Crypto art and blockchain: The myth of easy money with cryptocurrencies has allowed coining the famous phrase “Lambo moment“, that is when the earnings are such as to make possible the purchase of a status symbol such as Lamborghini, certainly a work of art, in some ways, but also a display of wealth considered by many quite flashy.
Wealth can also nourish art, thanks to the patronage of people who have become very wealthy.
How can virtual currencies and blockchains interact with art?
Three channels can be identified:
- Cryptocurrencies as a means of payment or art financing;
- Blockchain as an element of certification of the originality of the work;
- Blockchain and cryptocurrencies as artistic inspiration.
Starting from the first point, there are galleries that accept cryptos, some of them very extensively.
For example, Eleesa Dadiani’s Dadiani Gallery in London has been organising cryptocurrency auctions for unique art pieces for some time now, in collaboration with Maecenas.
This skilled gallerist, very well introduced in the jet set and in general in the world of the so-called “petro-dollars”, built her own small empire accepting digital coins for payment.
Another gallery, the Lynx Art Collection, has seen its sales increase by 427% since it started accepting cryptocurrencies, which it can do so through the global provider Globee that accepts Bitcoin, Monero and Dash, being able to interact with a greater number of cryptos through Coinbase. His artists are also attracted by the concept of blockchain, a technology that has stimulated them in the production of very original works of art.
Blockchain can certainly serve as a certification technology. You can buy a work of art, unique and inimitable, guaranteed by a blockchain.
At the DADA.Nyc gallery you can buy unique works of art using Ethereum, even at rather modest prices. These works of art are saved on the blockchain and distributed from there. So there is an absolute certainty of origin, of the number of copies issued, of authenticity and a clear and unambiguous proof of possession.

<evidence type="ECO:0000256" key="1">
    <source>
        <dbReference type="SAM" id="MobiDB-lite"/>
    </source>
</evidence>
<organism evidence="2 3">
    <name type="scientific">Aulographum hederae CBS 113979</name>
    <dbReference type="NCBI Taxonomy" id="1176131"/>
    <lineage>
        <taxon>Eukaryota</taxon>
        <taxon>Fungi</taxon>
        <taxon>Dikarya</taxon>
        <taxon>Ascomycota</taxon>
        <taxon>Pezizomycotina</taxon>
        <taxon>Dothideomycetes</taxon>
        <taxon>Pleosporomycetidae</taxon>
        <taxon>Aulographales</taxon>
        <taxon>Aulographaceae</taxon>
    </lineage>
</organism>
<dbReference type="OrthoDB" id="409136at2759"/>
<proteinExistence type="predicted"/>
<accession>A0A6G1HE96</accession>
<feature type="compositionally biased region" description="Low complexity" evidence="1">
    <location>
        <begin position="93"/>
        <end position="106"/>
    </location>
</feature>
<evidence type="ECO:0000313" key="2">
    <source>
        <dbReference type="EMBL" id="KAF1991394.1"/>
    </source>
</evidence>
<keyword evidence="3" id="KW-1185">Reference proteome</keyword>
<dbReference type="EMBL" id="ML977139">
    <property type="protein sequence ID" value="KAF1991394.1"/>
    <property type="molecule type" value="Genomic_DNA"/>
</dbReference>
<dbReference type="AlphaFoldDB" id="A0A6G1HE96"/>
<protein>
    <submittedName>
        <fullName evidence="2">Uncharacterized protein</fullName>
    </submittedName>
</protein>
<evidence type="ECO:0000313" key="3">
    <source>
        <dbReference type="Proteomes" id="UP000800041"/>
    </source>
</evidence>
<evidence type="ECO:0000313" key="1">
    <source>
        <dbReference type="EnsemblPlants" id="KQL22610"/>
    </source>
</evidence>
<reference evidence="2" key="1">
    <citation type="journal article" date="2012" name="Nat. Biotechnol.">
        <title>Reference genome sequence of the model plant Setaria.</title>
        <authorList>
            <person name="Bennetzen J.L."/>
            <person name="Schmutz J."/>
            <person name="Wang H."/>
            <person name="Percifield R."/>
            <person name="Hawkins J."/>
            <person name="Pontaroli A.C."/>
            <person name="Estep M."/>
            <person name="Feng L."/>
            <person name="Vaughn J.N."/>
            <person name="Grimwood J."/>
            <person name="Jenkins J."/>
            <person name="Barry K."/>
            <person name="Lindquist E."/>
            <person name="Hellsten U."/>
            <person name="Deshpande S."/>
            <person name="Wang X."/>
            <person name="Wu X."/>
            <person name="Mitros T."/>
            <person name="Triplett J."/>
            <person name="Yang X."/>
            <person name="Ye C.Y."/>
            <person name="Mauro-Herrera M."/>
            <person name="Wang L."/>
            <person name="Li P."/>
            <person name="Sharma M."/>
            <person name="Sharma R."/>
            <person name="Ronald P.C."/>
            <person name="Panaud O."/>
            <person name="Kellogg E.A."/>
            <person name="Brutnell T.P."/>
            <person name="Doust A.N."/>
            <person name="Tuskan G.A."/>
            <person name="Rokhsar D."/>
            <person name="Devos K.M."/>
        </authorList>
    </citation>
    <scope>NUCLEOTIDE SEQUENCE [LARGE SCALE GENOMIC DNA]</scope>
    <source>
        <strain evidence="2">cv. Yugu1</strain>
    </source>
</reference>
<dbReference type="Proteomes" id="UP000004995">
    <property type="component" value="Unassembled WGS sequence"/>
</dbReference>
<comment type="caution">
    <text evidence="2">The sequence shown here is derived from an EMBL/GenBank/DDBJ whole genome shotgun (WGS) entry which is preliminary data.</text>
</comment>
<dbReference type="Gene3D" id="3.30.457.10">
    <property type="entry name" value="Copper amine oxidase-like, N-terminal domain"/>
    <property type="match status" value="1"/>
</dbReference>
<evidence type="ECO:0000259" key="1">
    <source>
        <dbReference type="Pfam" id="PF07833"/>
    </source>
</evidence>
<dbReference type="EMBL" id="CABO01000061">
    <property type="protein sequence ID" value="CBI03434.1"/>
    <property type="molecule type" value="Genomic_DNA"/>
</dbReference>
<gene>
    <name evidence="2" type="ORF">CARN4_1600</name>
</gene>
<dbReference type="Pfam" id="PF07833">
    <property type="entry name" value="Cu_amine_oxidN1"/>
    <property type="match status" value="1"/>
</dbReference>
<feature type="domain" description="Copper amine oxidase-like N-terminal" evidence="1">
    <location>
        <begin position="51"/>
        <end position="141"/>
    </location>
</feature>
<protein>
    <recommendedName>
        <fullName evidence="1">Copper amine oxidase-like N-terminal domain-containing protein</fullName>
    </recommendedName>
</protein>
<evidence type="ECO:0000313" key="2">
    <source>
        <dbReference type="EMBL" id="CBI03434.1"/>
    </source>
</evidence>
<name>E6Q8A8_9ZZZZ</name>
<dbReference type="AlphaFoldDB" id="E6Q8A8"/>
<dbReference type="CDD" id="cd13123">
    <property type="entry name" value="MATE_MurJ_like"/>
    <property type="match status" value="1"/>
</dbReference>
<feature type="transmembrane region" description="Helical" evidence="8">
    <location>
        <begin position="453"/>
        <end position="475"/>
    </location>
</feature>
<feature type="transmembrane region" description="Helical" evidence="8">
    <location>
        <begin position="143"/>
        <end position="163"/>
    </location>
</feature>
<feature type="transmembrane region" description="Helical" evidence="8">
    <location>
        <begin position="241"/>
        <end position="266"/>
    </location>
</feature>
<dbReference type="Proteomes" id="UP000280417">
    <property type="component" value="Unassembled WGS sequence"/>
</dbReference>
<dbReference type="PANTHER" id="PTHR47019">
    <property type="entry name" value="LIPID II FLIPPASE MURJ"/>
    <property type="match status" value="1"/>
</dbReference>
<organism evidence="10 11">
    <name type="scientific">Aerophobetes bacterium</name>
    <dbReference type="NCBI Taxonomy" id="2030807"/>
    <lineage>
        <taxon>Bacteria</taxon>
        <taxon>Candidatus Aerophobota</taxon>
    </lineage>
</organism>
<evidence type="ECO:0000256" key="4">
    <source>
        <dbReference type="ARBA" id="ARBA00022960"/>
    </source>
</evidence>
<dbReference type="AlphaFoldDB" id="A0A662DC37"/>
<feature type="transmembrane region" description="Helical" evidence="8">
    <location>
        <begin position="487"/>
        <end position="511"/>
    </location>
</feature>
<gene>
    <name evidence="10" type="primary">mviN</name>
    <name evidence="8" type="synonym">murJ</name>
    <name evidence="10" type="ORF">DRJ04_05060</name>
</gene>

The artist also perceives 70% of the consideration in an equally sure way.
Another similar project is the Codex Protocol project created by Mark Lurie, which has the ambitious objective of creating a blockchain certification for the market of unique pieces, including artistic ones, with a total value of 1.2 billion dollars.
Blockchain can play a significant role in artistic conception. As reported by the New York Times we are now at the “Distributed Gallery”, the art gallery on the blockchain, which has announced these days its first project, the “Ready to make” token by Richard Price, a well-known American painter and photographer. It’s a shame that the artist knew nothing about the blockchain.
In fact, the entire operation “Ready to make” is nothing more than a provocation, obviously artistic, implemented by the French sociologist Olivier Sarrouy who wanted to create an artistic event, reinterpreting Duchamp, and appropriating the name of Price. Price’s non-existent work was even auctioned, obviously on the blockchain and with payment in ETH, at the end of which Sarrouy thought it would at least repay Pierce.
A real provocation, like that of Kevin Abosch, conceptualist artist who decided to transform himself, in some way, with the blockchain, starting a new artistic trend with the project IAMA COIN. With this project, the artist issued 10 million Ethereum tokens and 100 of these were written on paper wallets with the artist’s blood. Abosch continued with the projects based on the blockchain. His latest work is Yellow Lambo:
It consists of a bitcoin code written in yellow neon and was recently sold to Michael Jackson, former COO of Skype, for $400,000.